I wonder why these 4 chords sound very good together and very common. No matter what kind of music I look at to I usually see these chord progression and very large amount of pop songs using this chord progession only. Actually I wonder it both in Music Theory and Physics context. Is there any such explanation maybe with its frequencies or something like that?

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    Ah, the Spanish or Andalucian sequence. Not that common. – Tim Apr 15 at 12:49
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    @Tim: Oh, yes, very very common! almost like für Elise and lesson one. – Albrecht Hügli Apr 15 at 13:56

This is the Andalusian Cadence:


i VII VI V progression or vi-V-IV-III


I've heard it by most beginners on piano or guitar player or songwriter.

What it is special? The bass-notes of this progression are part of an old mode (but the final chord is E major.

They are very popular in Spanish music, I have it also in the ear from Jesus Christ Superstar, but there are many other songs.

Look up here in this SE Andalusian Cadence or I bVII bVI progression

When you look up the roman numbers at Google you find a lot of examples and songs using this progression (Andalusian Cadence)

like this:


or this one:

The i VII VI V – The Andalusian Cadence This chord progression is not strictly in one single key as we would understand in diatonic theory. It is used very frequently and is quite an ancient musical movement, which predates the emergence of modern music theory. It’s sometimes called the Andalusian Cadence and it does have an exotic quality due the major V chord. In a perfectly diatonic progression, we would expect that V chord to be minor if we were in a standard minor key.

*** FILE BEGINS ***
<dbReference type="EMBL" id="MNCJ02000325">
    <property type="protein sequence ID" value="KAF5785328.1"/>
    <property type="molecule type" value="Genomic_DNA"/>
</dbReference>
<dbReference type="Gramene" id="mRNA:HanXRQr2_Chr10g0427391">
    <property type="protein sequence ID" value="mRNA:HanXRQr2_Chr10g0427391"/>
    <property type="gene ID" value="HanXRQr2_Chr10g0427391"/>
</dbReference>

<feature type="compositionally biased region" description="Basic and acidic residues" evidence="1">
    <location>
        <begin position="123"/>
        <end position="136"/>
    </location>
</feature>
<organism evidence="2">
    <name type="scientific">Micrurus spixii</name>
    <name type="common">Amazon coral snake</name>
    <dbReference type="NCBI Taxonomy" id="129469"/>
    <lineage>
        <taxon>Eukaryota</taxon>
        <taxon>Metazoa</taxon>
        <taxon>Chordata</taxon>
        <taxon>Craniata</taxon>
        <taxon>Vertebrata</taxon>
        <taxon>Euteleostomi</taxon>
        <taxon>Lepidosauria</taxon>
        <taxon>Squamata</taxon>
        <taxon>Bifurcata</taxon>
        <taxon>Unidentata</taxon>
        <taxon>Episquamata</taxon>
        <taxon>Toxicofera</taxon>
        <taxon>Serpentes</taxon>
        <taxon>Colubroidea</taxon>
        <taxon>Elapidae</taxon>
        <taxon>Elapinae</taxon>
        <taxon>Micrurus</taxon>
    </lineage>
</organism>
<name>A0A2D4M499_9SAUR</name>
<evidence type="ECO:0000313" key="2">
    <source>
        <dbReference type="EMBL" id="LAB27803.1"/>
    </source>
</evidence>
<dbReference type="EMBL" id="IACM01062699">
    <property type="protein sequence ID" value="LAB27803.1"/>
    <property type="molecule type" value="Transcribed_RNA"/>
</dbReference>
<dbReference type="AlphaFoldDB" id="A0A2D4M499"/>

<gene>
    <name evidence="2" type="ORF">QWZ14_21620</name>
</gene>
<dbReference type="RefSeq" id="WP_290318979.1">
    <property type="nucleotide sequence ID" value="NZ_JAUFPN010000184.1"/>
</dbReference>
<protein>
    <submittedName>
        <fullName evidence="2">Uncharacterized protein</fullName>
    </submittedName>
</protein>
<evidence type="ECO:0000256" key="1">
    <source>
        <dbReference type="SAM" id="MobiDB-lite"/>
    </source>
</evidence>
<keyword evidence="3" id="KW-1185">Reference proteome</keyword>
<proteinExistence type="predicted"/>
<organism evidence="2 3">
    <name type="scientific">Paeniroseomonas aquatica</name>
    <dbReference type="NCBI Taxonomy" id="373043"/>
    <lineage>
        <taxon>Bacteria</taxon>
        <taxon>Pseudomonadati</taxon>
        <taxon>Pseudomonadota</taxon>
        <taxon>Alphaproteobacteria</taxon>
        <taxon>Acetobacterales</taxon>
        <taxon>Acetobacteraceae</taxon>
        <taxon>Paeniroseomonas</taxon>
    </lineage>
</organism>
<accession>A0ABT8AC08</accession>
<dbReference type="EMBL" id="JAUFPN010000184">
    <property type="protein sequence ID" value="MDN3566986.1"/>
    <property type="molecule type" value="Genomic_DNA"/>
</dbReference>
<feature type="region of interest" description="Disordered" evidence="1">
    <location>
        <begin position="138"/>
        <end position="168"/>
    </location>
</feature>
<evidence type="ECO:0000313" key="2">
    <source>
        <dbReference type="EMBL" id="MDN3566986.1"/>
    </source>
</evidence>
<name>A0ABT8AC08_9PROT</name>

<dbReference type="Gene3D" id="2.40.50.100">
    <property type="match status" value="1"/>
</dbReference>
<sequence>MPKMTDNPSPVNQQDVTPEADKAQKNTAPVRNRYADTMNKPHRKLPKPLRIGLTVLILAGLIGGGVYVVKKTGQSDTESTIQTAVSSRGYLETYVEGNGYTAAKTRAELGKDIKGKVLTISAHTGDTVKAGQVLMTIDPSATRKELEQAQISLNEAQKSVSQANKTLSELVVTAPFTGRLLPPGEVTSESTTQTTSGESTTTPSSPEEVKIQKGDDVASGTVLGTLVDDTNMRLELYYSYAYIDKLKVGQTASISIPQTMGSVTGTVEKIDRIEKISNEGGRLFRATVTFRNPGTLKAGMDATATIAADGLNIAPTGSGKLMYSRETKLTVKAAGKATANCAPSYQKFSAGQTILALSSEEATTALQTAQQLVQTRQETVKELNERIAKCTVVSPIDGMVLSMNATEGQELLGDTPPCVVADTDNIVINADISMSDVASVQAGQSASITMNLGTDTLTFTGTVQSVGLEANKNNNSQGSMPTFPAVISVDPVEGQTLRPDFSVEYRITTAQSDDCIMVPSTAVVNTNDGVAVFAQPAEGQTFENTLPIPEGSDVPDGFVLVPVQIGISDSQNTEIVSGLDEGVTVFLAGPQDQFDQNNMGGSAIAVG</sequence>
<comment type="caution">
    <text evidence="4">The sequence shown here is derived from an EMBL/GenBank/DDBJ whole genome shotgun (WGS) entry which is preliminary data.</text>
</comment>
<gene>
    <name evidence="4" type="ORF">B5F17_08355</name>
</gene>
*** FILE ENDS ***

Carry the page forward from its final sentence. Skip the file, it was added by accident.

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  • And I thought a cadence only involved the final two harmonies. There are four here. – Tim Apr 15 at 19:11
  • in German we call the progression I-IV-V-I just: the cadence (the sequence of this 4 chords) – Albrecht Hügli Apr 15 at 20:01

The sequence takes four chords from a minor key, starting with the tonic (Am), then sequentially working downwards (backwards), through the diatonic chords in that key - G (VII), F (VI), down to E (V - dominant), which pushes back to the tonic.

It's not that common - not even one percent of the thousands of songs I've ever played had this sequence. However, it is more common in Spanish influenced pieces, which often favour minor sonorities.

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It's a strong bass-line, walking down from the tonic to the dominant. Maybe a LITTLE more common than @Tim opines in his answer!

A reminder that there's more to harmony than the Cycle of 5ths.

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  • Hit the Road Jack, Runaway, Malaguena. After that, what? The list must run into scores of well-known songs... – Tim Apr 15 at 15:42
  • @Tim Verse of Sultans of Swing (though in Dm)! – moonwave99 Apr 15 at 16:49

Besides the ethnic music his particula chord progression can be heard in Paul McCartney's "Beware my love" chorus part from 1976 "Wings at the speed of sound" Moreover, this chord progression is more often associated with harmonic minor due to bVI - #VII

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